Who is most likely to vote in presidential elections? Researchers have known that who votes can be determined by a trio of individual characteristics: education, age, and residential stability; and the more you have of each, the greater the probability of voting, with education the strongest predictor of voter turnout.
But University of Utah researcher Nicholas H. Wolfinger, associate professor in the Department of Family and Consumer Studies, has found a fourth consideration: an individual's family structure, defined as marital status and the presence of children in the household. Wolfinger will present his findings at the annual meeting of the American Political Science Association, to be held in Philadelphia this weekend.
Using a Census Bureau survey of more than 74,000 people to explore the effects of family structure on turnout in the 2000 presidential election, Wolfinger and his father and co-author, Raymond E. Wolfinger, professor emeritus in the Charles and Louise Travers Department of Political Science, at the University of California, Berkeley, researched whether family structure, which "has so many implications for well-being,” extended to electoral participation.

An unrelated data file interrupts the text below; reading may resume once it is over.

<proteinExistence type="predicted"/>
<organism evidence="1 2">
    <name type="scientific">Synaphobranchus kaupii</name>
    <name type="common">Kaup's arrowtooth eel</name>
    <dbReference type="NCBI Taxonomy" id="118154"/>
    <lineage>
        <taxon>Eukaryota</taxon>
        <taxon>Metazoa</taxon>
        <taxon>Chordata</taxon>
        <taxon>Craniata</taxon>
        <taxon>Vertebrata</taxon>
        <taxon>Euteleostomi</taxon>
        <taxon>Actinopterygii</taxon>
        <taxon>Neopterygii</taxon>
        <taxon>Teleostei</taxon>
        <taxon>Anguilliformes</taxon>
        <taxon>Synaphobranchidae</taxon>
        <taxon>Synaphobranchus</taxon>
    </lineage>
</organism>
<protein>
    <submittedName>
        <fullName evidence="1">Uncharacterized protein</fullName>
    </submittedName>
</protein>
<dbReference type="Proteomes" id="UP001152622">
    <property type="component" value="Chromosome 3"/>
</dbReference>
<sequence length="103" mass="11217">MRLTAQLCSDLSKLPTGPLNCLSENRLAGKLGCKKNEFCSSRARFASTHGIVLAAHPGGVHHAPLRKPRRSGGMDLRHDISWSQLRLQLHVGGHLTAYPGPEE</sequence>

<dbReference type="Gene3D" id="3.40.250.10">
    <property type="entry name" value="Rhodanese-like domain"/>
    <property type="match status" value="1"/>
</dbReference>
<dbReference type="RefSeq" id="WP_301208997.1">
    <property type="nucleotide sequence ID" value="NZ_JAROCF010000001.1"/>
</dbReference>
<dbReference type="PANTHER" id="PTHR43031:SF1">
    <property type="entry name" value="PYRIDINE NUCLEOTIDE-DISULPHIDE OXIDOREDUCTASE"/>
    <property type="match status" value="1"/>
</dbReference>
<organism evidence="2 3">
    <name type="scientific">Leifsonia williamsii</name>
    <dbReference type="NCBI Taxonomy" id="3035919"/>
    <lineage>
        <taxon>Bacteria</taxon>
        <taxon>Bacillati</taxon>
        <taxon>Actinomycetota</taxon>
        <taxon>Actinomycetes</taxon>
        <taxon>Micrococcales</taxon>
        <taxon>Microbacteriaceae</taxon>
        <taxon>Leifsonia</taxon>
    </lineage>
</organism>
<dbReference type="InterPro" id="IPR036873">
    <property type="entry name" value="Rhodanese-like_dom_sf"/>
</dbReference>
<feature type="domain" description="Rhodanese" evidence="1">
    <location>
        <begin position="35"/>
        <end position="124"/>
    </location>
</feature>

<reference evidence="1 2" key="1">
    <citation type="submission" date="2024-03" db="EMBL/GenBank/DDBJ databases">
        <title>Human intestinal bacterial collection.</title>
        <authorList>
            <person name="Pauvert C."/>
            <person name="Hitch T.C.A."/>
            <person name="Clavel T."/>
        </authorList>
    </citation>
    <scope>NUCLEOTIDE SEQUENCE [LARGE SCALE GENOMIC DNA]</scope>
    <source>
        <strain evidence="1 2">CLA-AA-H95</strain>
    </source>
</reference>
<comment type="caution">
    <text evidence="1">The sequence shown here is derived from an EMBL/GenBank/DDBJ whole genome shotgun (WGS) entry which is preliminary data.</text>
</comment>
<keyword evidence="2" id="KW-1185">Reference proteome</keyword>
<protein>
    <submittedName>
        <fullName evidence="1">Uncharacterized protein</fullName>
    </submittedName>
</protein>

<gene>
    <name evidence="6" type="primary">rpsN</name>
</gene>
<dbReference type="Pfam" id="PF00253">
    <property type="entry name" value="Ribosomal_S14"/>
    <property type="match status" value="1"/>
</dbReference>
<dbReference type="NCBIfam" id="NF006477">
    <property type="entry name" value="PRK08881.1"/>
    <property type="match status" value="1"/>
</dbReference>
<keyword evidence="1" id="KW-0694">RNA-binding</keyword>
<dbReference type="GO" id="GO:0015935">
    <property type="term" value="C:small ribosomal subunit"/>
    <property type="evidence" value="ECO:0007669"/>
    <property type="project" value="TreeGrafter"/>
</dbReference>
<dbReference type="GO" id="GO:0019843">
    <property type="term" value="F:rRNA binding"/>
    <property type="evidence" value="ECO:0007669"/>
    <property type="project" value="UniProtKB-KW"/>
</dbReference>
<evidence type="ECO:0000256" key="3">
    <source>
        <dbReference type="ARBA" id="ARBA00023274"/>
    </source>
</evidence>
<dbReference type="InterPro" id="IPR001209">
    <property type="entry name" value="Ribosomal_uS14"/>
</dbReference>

The study discovered that "vulnerable social groups”—notably single parents—are light voters and therefore may be proportionately underrepresented in policy making.”
The study finds that divorce may deter voting for several reasons—the stress that accompanies ending a marriage disrupts family routines; between 40 and 50 percent of divorced women move within a year after ending their marriages, an experience that greatly reduces turnout. Wolfinger notes divorce deprives ex-spouses of companions who might provide an impetus for civic participation. Moreover, household members might share such pedestrian tasks as registering and learning where to vote.
Wolfinger"s research indicates that in the 2000 presidential election, nearly three-quarters of married people voted, compared with just over half of the singles. Voter turnout increases with age, and almost everyone enters adulthood without a spouse, perhaps, explaining the low turnout of single adults. (Turnout gradually increases with age, up to the 60s.)
Says Wolfinger: “Married citizens are leaders in voter turnout. Married couples, who account for 58 percent of adult citizens, were 65 percent of the voters in 2000. Childless married couples have turnout rates at least seven percent above other childless adults. Married people with children also vote at high rates. Compared with separated adults with children, married parents are 12 percentage points more likely to have voted in 2000.
People whose marriages have ended, whether from divorce, widowhood, or separation, are lighter voters.
Source: University of Utah